Kilti
 Pyebwa,
 the
 Culture
 of
 Trees:
 The
Value
 of 
Local
 Knowledge
 in
 Coupled
Social‐Ecological
 Systems
 of
 Rural
 Haiti


Haiti’s area of forest cover has dropped from 80% to less than 2% since the arrival of foreign influence in 1492. Yet, Haitians remain closely intertwined with the environment, depending on trees for food, shade, building materials, medicine, and protection against hurricanes.

Continue Reading Kilti
 Pyebwa,
 the
 Culture
 of
 Trees:
 The
Value
 of 
Local
 Knowledge
 in
 Coupled
Social‐Ecological
 Systems
 of
 Rural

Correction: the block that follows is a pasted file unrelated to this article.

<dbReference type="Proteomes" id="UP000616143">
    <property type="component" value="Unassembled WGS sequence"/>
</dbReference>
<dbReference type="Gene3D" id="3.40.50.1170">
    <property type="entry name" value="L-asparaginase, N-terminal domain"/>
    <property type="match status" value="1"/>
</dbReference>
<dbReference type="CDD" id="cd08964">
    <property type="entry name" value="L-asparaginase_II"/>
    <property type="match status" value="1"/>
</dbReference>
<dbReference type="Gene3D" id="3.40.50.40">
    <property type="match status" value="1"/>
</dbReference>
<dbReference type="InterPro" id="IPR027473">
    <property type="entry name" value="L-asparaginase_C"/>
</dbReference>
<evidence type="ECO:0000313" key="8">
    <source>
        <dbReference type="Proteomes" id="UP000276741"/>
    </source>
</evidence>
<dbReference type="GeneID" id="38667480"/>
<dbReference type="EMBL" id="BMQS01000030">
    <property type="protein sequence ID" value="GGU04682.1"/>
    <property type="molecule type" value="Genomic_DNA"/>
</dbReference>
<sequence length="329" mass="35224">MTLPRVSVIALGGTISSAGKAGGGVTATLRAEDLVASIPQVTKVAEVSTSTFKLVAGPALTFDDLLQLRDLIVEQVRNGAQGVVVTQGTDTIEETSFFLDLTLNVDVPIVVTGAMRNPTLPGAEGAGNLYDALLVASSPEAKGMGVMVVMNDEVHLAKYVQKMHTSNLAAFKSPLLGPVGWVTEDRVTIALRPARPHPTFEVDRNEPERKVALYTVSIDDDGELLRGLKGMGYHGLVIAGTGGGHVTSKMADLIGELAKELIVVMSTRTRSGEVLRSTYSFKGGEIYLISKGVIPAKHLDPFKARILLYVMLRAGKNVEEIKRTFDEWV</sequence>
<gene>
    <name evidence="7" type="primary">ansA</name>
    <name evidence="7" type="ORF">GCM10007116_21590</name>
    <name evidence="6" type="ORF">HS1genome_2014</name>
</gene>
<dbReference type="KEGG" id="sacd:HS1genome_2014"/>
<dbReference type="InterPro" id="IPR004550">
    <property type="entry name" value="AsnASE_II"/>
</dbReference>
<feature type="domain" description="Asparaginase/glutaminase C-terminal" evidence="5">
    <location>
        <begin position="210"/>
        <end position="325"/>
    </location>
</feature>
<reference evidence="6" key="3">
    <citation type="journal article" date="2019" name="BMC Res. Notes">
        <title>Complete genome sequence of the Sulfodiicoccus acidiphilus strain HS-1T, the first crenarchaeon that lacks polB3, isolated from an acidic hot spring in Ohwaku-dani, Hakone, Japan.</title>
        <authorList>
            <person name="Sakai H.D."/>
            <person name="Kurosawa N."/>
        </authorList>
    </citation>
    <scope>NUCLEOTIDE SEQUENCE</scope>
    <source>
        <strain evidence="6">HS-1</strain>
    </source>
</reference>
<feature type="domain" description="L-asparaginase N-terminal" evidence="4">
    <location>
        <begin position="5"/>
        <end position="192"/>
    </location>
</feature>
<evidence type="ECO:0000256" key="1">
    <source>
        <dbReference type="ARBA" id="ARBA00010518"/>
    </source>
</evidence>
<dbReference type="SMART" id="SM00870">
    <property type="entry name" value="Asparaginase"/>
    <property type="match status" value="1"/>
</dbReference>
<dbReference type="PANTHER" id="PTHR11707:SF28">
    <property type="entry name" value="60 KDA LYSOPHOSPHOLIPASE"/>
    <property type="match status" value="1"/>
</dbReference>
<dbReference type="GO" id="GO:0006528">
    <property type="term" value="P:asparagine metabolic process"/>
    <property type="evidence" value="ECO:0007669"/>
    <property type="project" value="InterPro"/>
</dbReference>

Haiti


A Tree Grows in Haiti: A Suitability and Political Ecological Analysis of Potential Bamboo Reforestation in Haiti

n Haiti's largely agrarian society as well as in many other islands in the Caribbean, deforestation has become an issue that has long term, negative consequences for the livelihood of farmers and the ability of the nation as a whole to rebound after natural disasters, a frequent occurrence in Haiti.

Continue Reading A Tree Grows in Haiti: A Suitability and Political Ecological Analysis of Potential Bamboo Reforestation in Haiti